share this

Apply Now
Get started here.
Share This Search
News

News . Feature Stories . Grad wins first place for animated short on Asperger syndrome

News

November 11, 2014

Grad wins first place for animated short on Asperger syndrome

Student's thesis project shares her personal experience

By Julie Troha

Discouraging misperceptions often surround Asperger syndrome, a neurobehavioral condition on the high-functioning end of the autism spectrum. That’s why Rachel Lamping ’14 dedicated her BFA thesis project at CIA to creating “Different Not Less,” a short animated film about her experience growing up with the condition.

This fall, Lamping’s 2D animation won first place and the audience favorite award at the California International Animation Festival. It was also featured at the Awareness Festival in Santa Monica, California, and at the Kansas International Film Festival.

The four-minute film highlights Lamping’s own struggles and successes with AS, which she characterizes as “an intense passion for a specific subject while lacking inborn social skills.” Using narrative taken from an interview with her counselor, Lamping created family-friendly animations that explain the condition’s challenges – and gifts – in a frank and positive tone.

In one scene, a young Lamping devours cartoons, “completely immersed into another fantasy.” She is determined to become an animator and never wavers from her goal. In another scene, her character talks endlessly about animation without noticing a friend’s social cues of boredom with the subject. “The use of animation allows for appealing visual portrayals of Asperger syndrome while keeping the narrative accurate and truthful,” said Lamping on her website.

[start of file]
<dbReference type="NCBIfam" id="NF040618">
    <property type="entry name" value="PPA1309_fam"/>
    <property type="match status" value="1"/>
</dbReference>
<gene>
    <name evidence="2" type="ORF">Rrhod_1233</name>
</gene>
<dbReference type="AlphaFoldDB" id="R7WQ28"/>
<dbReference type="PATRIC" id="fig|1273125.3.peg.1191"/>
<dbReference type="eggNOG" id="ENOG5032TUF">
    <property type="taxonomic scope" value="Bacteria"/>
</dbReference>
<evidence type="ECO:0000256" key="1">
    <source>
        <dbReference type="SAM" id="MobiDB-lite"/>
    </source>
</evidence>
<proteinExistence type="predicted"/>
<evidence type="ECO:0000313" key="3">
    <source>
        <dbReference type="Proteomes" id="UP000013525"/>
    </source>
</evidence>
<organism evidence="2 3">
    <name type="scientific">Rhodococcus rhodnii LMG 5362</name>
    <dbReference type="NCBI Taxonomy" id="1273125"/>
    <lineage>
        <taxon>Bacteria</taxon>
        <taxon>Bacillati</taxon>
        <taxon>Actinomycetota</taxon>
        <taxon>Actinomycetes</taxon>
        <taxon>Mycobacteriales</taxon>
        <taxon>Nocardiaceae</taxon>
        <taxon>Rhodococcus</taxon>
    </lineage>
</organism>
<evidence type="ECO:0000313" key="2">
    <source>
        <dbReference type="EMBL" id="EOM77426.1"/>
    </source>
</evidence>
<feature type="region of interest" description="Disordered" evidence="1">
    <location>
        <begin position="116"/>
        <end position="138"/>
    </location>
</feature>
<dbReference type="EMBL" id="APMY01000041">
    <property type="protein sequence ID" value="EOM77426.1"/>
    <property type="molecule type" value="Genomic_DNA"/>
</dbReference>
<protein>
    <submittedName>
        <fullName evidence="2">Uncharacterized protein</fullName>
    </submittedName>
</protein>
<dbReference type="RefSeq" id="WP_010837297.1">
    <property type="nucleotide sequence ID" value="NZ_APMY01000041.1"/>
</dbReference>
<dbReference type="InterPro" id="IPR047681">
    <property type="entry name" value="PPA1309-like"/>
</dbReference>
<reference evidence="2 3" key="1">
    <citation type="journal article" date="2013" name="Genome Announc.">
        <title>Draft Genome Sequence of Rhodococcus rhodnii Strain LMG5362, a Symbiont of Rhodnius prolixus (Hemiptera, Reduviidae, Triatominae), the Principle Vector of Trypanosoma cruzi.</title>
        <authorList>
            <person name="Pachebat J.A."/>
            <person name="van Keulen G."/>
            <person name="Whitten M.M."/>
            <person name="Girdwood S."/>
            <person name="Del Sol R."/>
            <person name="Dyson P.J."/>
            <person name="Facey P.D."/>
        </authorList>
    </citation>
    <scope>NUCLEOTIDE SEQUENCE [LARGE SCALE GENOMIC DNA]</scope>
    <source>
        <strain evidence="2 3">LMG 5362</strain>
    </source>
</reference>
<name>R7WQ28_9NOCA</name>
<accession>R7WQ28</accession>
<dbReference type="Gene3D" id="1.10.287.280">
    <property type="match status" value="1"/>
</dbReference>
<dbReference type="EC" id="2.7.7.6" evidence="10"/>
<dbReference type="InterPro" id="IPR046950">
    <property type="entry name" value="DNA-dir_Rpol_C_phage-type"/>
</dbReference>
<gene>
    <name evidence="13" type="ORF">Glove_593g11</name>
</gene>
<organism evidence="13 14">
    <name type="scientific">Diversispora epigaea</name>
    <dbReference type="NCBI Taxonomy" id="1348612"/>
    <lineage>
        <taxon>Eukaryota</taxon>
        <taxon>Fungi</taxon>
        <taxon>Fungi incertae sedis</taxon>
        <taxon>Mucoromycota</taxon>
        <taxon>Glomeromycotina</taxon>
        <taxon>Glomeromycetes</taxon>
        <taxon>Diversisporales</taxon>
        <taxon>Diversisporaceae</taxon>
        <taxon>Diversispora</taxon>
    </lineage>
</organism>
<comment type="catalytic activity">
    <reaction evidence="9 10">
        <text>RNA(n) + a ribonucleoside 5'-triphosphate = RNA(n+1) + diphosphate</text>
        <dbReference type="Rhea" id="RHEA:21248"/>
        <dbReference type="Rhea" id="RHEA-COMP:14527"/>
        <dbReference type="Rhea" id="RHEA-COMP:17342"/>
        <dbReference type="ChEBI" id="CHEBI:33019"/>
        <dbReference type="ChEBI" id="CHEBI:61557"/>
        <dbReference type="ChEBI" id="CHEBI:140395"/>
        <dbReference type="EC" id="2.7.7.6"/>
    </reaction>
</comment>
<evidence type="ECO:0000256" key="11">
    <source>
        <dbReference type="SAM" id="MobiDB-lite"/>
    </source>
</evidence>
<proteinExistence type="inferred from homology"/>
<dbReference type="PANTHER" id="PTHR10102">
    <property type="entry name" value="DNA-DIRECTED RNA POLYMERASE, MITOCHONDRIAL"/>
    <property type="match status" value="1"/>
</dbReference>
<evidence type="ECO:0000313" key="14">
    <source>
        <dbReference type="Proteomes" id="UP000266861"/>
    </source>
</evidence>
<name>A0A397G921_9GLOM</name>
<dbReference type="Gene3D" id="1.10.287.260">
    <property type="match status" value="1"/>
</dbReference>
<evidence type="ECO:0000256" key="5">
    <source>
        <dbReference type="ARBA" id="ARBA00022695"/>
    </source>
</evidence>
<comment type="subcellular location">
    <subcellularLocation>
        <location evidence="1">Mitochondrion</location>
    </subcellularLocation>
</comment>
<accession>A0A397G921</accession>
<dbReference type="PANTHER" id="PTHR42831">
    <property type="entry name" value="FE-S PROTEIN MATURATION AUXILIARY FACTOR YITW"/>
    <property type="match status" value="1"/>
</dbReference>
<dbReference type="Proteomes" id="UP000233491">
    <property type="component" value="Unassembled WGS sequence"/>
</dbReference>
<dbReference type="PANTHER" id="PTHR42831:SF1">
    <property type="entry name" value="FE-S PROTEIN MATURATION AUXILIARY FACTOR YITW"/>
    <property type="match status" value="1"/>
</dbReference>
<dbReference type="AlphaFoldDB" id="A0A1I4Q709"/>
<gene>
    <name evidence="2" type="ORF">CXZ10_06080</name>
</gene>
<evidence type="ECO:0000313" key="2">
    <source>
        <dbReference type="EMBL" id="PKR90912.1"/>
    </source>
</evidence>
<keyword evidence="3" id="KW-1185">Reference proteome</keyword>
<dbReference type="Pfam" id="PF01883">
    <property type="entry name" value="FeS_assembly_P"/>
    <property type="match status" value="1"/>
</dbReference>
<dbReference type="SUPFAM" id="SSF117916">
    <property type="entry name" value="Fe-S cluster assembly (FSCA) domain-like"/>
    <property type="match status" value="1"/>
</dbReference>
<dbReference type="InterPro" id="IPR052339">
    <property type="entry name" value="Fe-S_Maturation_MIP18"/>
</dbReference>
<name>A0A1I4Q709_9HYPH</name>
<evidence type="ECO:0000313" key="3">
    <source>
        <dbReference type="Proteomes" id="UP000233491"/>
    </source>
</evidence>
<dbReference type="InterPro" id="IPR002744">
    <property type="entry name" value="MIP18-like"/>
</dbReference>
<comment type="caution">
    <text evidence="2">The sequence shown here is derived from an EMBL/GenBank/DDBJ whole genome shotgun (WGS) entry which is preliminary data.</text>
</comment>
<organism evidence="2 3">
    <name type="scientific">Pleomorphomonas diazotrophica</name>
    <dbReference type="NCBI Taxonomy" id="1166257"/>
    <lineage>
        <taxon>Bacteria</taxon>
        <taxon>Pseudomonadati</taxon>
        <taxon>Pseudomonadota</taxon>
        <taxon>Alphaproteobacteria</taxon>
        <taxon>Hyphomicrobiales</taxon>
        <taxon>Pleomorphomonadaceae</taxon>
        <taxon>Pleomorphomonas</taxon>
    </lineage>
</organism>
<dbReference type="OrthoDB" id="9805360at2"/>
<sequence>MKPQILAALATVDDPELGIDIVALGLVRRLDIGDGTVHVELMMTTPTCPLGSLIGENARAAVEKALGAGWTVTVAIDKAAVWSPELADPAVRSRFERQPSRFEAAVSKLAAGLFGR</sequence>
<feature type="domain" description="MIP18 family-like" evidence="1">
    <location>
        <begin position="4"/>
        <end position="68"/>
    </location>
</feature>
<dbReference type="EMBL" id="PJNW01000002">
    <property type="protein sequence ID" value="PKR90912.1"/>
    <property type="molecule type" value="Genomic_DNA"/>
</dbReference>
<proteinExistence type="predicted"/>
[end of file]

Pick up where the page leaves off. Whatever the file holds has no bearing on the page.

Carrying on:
“It took a great deal of courage to create a film that describes her own personal struggles with Asperger syndrome,” said Anthony Scalmato ’07, chair of CIA’s Animation Department. “Rachel is a very gifted animator and one of the most honest and caring students I've had the pleasure to work with. I hope that she continues to share her film with schools, hospitals, and film festivals to help others better understand the challenges of living with Asperger.”

Her thesis explains that she hopes the film will “provide an inspiring, positive message about Asperger at a time when false perceptions and negative experiences have long misled or discouraged those affected by it.” With this initial tour, she’s off to a good start.

For a closer look at Lamping’s work, view "Different Not Less" on YouTube.

Above: a still from "Different Not Less."

Facebook Twitter Instagram LinkedIn YouTube

Social Feed

CIA alumna Josette Galiano’s passion lies in exploring behavior and designing immersive experiences. Fittingly, she’s a consumer insights analyst at @NottinghamSpirk​ and a designer at Florette by Josette​. https://t.co/wZXjKV9ECU

about 8 hours ago via Twitter

Questions?

For more information about this or other CIA news, contact us here.